Do Senescent Cells Have Sufficiently Distinct Surface Markers to be Targeted for Destruction?

Many of the approaches to selective cell destruction pioneered in the cancer research community distinguish target cells from bystander cells via cell surface markers. Do senescent cells have a sufficiently distinct set of surface markers to safely employ this strategy to reduce the burden of cellular senescence in old tissue, and thereby produce rejuvenation of tissue function? Almost certainly yes, as the immune system uses exactly this approach to identify and kill senescent cells. Identifying the surface markers involved is a plausible goal, presently underway. Several biotech companies work on forms of senolytic immunotherapy, based on the present state of knowledge regarding senescent cell surface features. The open access paper noted here discusses this topic in more depth.

Cellular senescence is a phenotype associated with limited replicative capacity and irreversible growth arrest of primary cells first described in the early 1960s. Senescent cells are characterized by specific phenotypical features including enlarged and flattened cell morphology, enhanced lysosomal beta-galactosidase activity, increased expression of cell cycle inhibitors (p21Cip1/Waf1, p16Ink4A, p15Ink4B, and p53), and high metabolic activity including GSK3, AMPK, and mTOR pathways. In this regard, senescent cells differ from quiescent cells, which instead display a reversible cell cycle arrest and are characterized by a low metabolic status, a decrease in glucose uptake, and a reduction in mRNA translation.

Senescent cells arise in culture and in tissues following a variety of damaging insults such as DNA damage, oxidative stress, telomere shortening, mitochondrial dysfunction, and aberrant activation of oncoproteins. Besides the role of damaging agents, cellular senescence may also be induced by physiological stimuli including developmental and repair signals. Therefore, transiently-induced senescence plays a beneficial role in physiological events such as organogenesis, tissue homeostasis, and wound repair. Furthermore, the upregulation of cell cycle inhibitors in senescent cells plays a crucial role in their ability to suppress the development of cancer, thus senescence is considered as a tumor-suppressor phenotype.

Alongside the beneficial roles associated with transiently-induced senescence, the accumulation of senescent cells exerts detrimental effects on the functionality of tissues and organs. Indeed, the active metabolism of senescent cells drives the production of several members of cytokines, chemokines, growth factors, and proteases collectively known as senescence-associated-secretory-phenotype (SASP). Members of SASP include pro-inflammatory cytokines and chemokines such as IL-6, IL-8, and matrix degrading enzymes like MMP-1, MMP-3, and MMP-10. The release of such molecules in the cellular microenvironment induces a pro-inflammatory milieu, therefore leading to immune cell recruitment with the reinforcement of inflammation, paracrine senescence, tissue remodeling, and tissue degeneration.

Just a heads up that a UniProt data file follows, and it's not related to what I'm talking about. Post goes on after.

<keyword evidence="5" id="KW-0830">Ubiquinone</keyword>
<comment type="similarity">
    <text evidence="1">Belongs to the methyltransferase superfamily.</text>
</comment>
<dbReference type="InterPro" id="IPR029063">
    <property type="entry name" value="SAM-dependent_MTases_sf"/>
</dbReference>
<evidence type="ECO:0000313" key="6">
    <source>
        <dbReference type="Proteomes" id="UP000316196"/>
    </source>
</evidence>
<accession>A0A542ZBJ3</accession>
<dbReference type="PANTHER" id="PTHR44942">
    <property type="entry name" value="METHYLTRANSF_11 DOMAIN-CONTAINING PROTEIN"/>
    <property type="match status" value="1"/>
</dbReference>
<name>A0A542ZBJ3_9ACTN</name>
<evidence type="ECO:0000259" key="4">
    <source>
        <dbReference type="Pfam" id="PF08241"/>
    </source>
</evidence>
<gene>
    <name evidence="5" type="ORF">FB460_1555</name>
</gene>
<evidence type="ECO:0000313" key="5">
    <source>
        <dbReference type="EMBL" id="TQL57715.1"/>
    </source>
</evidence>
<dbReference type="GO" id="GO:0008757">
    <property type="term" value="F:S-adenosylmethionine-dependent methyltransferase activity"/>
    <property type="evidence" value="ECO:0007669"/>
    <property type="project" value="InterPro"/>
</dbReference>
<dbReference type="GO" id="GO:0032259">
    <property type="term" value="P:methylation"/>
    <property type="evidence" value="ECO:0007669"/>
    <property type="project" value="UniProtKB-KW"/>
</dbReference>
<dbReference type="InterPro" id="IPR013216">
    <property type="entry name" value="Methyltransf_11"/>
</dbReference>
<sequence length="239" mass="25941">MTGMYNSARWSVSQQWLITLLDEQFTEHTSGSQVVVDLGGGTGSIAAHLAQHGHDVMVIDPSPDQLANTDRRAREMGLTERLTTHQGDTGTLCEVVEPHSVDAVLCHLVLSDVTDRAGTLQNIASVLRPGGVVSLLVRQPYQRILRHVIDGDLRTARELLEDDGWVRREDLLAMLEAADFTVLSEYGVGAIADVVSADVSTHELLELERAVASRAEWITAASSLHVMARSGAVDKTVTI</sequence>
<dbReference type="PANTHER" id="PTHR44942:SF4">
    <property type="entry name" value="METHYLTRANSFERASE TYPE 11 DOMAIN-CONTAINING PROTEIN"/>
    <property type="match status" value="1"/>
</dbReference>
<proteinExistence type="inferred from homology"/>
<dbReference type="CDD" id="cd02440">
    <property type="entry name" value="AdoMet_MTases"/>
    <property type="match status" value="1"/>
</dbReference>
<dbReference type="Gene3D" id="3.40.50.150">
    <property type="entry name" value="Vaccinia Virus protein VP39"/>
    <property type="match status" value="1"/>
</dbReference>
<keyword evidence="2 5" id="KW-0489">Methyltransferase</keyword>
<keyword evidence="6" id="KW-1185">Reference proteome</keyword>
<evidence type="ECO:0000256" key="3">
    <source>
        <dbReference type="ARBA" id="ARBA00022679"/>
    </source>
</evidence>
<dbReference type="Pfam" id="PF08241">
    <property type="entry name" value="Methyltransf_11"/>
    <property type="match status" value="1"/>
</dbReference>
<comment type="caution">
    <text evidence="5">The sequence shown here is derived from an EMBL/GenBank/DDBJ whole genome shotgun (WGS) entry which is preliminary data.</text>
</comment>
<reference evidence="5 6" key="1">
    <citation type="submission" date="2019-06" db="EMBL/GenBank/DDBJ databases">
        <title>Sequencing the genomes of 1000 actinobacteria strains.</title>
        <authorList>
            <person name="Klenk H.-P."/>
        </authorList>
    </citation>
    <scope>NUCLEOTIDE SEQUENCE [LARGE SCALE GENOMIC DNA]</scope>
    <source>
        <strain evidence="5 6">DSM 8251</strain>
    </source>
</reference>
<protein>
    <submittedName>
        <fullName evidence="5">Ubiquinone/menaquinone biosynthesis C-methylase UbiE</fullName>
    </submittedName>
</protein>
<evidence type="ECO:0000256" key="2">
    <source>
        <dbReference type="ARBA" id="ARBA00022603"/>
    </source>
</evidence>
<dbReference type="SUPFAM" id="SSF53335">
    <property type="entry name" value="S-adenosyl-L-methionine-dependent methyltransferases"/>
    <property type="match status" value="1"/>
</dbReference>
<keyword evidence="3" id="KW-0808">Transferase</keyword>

Cellular senescence is one of the processes contributing to aging. With aging, senescent cells accumulate in the body tissues and associate with age-related pathologies, which include, among others, neurodegenerative diseases (Alzheimer's disease, Parkinson's disease), atherosclerosis, type 2 diabetes, tissue fibrosis, and cancer. Given the role of senescence in aging and age-associated diseases, there is a growing interest in developing approaches in order to target senescent cells. Much of this effort is focused on the development of strategies aimed at the clearance of senescent cells in vivo to reduce their accumulation and the subsequent alterations in tissue functionality. Here, we review the main approaches used to identify senescent cells in vitro and in vivo, with a focus on novel biomarkers of cellular senescence localized on the cell surface. We discuss the roles of surface proteins in SASP production and in the regulation of immune surveillance. Finally, we highlight the main therapeutic approaches that can be adopted to eliminate senescent cells in vivo by pharmacological and genetic approaches, with a focus on targeting the senescent surfaceome.



Can't help but think the aging problem is caused by the immune system failing to do it's removal job and senescent cells are a symptom of this underlying problem

Posted by: Robert Read at August 17th, 2021 5:40 AM

IIRC one problem with immunotherapy in a cancer context is that (some?) cancer cells are able to hide from immune cells by secreting 'move on, nothing to see here' signals.
So even with a properly functioning immune system, cancer cells survive unnoticed.
I wouldn't be surprised if senescent cells hide from the immune system by simuilar tricks.

Posted by: Jones at August 17th, 2021 6:06 AM

So senescent cells have high metabolic activity? I wonder if prolonged fasting would have an effect on them. As I understand it, cancer cells use more glucose than non cancerous cells, so fasting should stress them more. I wonder if that applies here as well.

Posted by: CT at September 24th, 2021 2:24 PM
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